Not recession but relief. After Tuesday's grim tidings on consumer spending from Marks & Spencer, the market feared the worst from Boots. But the retail giant, which is still dominated by the Boots the Chemist business, turned in a solid if unspectacular performance.
Stripping out the pounds 322m loss on disposal of the ill-fated Do-It-All business, profits were up just 3.5 per cent to pounds 251m on sales up 8 per cent. This is hardly the stuff of shareholder dreams but in this market Boots is a safe haven. Hence the 82p jump in the share price to 948p.
Like M&S, Boots has experienced some softening in consumer spending in October but nothing like on the same scale. At Boots the Chemists, for example, same-store sales actually rose in the second quarter - from 3.5 per cent to 4.2 per cent - and although they have turned down since then, they are still in positive territory.
Indeed, Boots the Chemists seems to be increasingly finding its stride under managing director Steve Russell. The Advantage loyalty card is helping to drive sales and yielding useful information for things such as the Mother and Baby catalogue.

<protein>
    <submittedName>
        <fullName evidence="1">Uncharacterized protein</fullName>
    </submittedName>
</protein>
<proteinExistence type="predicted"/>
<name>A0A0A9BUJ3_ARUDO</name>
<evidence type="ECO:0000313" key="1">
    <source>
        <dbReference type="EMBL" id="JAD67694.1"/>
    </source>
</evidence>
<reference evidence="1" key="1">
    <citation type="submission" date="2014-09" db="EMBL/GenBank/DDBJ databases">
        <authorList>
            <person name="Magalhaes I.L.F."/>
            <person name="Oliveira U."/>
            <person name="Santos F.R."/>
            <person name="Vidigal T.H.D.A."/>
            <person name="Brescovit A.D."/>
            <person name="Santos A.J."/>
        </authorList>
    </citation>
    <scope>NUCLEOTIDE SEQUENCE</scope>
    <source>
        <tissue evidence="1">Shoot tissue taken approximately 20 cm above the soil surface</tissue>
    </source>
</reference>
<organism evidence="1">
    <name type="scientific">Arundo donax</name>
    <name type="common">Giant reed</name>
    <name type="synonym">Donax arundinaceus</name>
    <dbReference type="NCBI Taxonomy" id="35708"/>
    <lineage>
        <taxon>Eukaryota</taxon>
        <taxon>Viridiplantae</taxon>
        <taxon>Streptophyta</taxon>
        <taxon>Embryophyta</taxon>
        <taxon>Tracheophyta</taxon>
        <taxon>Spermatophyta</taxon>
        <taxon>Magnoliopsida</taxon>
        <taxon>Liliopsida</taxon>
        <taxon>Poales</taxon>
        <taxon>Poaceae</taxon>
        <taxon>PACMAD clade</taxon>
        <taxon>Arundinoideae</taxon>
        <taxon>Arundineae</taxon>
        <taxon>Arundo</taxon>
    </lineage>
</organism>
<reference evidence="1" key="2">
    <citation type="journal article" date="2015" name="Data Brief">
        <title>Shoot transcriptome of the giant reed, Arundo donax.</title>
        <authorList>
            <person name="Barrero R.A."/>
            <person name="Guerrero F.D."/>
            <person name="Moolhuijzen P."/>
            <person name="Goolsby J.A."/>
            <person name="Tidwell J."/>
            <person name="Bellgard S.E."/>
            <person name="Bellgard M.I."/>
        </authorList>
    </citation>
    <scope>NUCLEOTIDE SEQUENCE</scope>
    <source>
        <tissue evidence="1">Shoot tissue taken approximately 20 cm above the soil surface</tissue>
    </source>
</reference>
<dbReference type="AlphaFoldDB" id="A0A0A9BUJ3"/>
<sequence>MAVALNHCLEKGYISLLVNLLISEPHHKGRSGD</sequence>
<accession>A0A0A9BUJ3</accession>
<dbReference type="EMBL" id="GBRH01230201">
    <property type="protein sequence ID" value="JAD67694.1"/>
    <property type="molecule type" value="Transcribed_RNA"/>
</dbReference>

Moves into health and travel insurance, as well as trials in dentistry, doctors surgeries and, most recently chiropody, demonstrate management's intention to leverage the strength of the Boots brand. International development in Holland, Thailand and Japan could also be promising.
Elsewhere Halfords, the last remnant of the Ward White acquisition, is doing well with profits up 22 per cent and Boots Healthcare International is progressing with brands such as Nurofen looking particularly strong.
On analysts full-year profit forecasts of pounds 570m Boots shares trade on a forward multiple of 22. After yesterday's leap the shares may struggle to rise much further in the short term but they look a solid hold.Reuse content